Feeds:
Posts
Comments

Posts Tagged ‘communication’

One of the drawbacks of working from home is that you’re not bumping into people in the kitchen, in the bathrooms, or in the elevators for random conversations. This often means that you don’t have casual conversations with folks, and if you don’t have a specific reason to talk to someone, you probably never actually talk.

Since business runs on relationships, this lack of conversation can actually get in your way. To stay connected to the people that you work with, make a point of calling people just to talk.

I keep a list of other people on our leadership team and make sure I’m calling them at least once every two weeks. I check off their names when we’ve spoken to give myself visual reminders of when calls need to happen. I’m not as good at just reaching out to other folks in the office, and as the office grows beyond 50 people, staying in touch gets increasingly difficult. But I try to make calls when an email would do, and I try to take time in a phone call to talk about what’s going on in people’s lives and what they’re up to.

Shooting the shit can feel like a waste of time, when you’re trying to stay productive and make time for other parts of your life, but maintaining your relationships in the workplace will ultimately pay off.

Advertisements

Read Full Post »

I was in Detroit and Chicago last week, which means I spent a lot of time in airports and a little bit of time in hotels. My hotel in Chicago, which was on the campus of McDonald’s (!) was pretty nice. But the bathroom kind of freaked me out.
Take a look:
Do you notice that there are 5 grab bars in the picture. There were 2 more on the other side of the shower that I couldn’t get a good picture of.  7 grab bars in one regular sized shower. I know that it’s supposed to imply safety, having so many things to grab onto so that you don’t fall. But all I could think of is, what’s wrong with this shower? Is really dangerous? Why all the precaution?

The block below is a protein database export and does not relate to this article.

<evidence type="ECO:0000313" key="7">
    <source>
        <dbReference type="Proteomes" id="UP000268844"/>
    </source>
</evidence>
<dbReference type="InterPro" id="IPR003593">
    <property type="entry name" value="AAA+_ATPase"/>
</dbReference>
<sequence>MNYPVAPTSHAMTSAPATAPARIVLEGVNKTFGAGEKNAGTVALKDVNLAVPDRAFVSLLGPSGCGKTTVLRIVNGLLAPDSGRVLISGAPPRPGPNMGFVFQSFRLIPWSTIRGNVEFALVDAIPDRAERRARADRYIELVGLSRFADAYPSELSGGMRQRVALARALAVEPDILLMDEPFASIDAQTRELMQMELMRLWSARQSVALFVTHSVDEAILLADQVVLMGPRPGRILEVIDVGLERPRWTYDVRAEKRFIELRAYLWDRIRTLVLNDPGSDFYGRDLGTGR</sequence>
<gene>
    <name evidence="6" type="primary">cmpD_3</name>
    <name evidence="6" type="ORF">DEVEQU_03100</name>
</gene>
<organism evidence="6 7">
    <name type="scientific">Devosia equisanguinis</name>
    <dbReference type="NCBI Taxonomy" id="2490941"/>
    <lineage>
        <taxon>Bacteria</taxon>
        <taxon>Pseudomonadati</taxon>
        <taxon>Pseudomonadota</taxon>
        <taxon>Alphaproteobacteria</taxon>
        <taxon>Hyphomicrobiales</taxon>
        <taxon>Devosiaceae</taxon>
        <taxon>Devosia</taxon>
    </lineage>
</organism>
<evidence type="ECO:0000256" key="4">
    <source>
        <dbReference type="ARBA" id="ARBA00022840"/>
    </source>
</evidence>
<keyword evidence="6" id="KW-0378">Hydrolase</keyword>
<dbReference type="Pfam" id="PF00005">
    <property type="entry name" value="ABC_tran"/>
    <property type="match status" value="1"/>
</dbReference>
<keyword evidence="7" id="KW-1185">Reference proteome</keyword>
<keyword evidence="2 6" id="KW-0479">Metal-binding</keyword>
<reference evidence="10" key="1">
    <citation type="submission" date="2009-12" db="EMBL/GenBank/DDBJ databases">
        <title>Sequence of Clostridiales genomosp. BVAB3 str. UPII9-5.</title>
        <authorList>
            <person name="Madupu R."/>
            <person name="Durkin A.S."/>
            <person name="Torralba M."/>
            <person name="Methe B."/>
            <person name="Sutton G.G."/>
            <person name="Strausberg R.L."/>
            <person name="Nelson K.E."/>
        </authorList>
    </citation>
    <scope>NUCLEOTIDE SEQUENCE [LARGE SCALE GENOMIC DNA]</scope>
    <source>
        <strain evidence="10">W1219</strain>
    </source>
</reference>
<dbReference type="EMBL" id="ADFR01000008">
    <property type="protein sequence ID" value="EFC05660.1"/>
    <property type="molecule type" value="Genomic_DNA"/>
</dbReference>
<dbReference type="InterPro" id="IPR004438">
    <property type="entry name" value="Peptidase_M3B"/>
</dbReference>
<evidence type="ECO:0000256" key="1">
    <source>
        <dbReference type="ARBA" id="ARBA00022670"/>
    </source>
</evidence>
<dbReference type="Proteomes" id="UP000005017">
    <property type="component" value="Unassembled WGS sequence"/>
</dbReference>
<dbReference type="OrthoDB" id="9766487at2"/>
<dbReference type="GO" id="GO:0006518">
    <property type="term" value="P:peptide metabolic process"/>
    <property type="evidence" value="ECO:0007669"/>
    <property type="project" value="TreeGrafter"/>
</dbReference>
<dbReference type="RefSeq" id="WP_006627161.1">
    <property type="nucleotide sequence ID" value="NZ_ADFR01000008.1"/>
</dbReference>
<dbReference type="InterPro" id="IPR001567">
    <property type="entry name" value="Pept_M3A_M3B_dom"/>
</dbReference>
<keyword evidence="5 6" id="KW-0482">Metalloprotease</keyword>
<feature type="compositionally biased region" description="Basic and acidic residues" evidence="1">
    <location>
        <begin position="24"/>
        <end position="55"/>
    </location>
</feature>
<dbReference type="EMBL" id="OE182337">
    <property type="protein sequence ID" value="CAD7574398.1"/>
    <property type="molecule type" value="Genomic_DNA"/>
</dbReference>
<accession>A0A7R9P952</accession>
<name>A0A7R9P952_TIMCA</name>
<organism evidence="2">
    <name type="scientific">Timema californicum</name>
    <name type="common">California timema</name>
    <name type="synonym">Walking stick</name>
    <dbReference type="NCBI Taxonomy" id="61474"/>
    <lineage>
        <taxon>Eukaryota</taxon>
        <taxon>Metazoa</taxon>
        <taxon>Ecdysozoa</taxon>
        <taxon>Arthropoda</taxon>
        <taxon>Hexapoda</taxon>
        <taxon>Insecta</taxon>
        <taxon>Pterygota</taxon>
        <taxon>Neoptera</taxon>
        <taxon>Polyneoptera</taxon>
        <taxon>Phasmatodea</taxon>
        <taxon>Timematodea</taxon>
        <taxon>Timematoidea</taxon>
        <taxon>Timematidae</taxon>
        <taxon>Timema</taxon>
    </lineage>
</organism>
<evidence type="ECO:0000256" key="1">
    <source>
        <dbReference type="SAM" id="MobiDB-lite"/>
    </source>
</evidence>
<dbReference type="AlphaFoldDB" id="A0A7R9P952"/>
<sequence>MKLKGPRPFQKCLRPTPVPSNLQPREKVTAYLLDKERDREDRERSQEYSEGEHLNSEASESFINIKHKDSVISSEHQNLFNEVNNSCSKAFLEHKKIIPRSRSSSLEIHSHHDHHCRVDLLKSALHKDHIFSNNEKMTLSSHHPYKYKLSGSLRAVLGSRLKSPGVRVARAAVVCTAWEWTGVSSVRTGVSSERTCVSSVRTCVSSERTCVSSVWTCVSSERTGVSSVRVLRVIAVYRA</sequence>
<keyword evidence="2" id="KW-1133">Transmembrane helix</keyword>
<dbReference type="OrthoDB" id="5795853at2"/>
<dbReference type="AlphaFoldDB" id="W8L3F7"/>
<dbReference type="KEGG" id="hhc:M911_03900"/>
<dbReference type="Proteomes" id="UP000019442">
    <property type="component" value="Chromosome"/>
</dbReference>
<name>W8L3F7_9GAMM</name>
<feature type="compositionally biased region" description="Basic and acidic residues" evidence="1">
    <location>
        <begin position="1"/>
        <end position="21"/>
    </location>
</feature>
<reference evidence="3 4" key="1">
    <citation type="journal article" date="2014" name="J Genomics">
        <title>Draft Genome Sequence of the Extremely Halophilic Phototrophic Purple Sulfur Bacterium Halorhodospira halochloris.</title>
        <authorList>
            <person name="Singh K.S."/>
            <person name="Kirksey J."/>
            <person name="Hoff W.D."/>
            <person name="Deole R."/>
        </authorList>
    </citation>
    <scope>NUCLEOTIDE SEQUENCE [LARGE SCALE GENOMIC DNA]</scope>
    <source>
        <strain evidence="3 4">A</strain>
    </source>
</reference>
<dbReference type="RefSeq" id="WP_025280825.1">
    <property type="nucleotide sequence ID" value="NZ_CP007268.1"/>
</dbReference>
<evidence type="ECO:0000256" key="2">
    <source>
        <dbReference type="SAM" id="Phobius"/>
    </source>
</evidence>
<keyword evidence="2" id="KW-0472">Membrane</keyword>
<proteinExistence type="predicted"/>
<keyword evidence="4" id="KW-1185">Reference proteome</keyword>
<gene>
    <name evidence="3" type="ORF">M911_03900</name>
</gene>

I’m pretty sure that “danger” isn’t the message that Hyatt wants to be sending to its guests in the shower. Many of us already have jarring associations with showers, thanks to Hitchcock and Psycho. In fact, given the amounts of granite, soft white towels and scented bath products, I’m pretty sure that Hyatt wants me to be thinking about luxury, pampering, and relaxation when I’m in the bathroom. But those grab bars tell a different story.

Businesses have to be very careful about the messages that experiences with their brands convey. The human brain is wired to pay attention to incongruity. So we’ll notice the things that stand out more than the things that fit into a complete picture. This means that people might actually be paying more attention to the message that you’re accidentally sending than to the one that you mean to send. A couple of extra grab bars ruin the hard work that Hyatt has put into telling me a positive story about their bathrooms and their hotels.

This experience makes me think of other messages that we send indirectly, especially surrounding safety. When the monkeys were little, I spent one anxious hour and too much money on the One Step Ahead website, buying safety products. I bought a power strip cover, cabinet locks, outlet covers, door knob covers, toilet seat locks, latches, and a wire guard. It was completely overkill, and I only bought about 5% of the products that you can buy to ‘protect’ your infants and toddlers.

I think it’s important to protect your kids and to make your house a safe place to play. But I didn’t end up using half the stuff I bought. And I’m really glad. When I fill my house with locks and bumpers and plastic protection devices,  what message am I really sending to my children? Am I telling them that the world is a safe and fun place to explore, or, like Hyatt, am I reinforcing the fact that the world is dangerous and scary?

There are ways to create safe play environments without posting large signs that say “danger lies here.” Removing dangerous objects from a room where kids will be playing, securing furniture to the walls, and putting dangerous items out of reach are effective ways to create a safe environment for play. In fact, they’re better than buying a bunch of so called safety devices because they’re less expensive, they don’t call attention to danger, and they send a neutral or positive message about the world.

I didn’t like the feeling that the shower was a dangerous place that I got from all the grab bars in the shower. Why would I want to tell my kids that our living room is a dangerous place?

 

Read Full Post »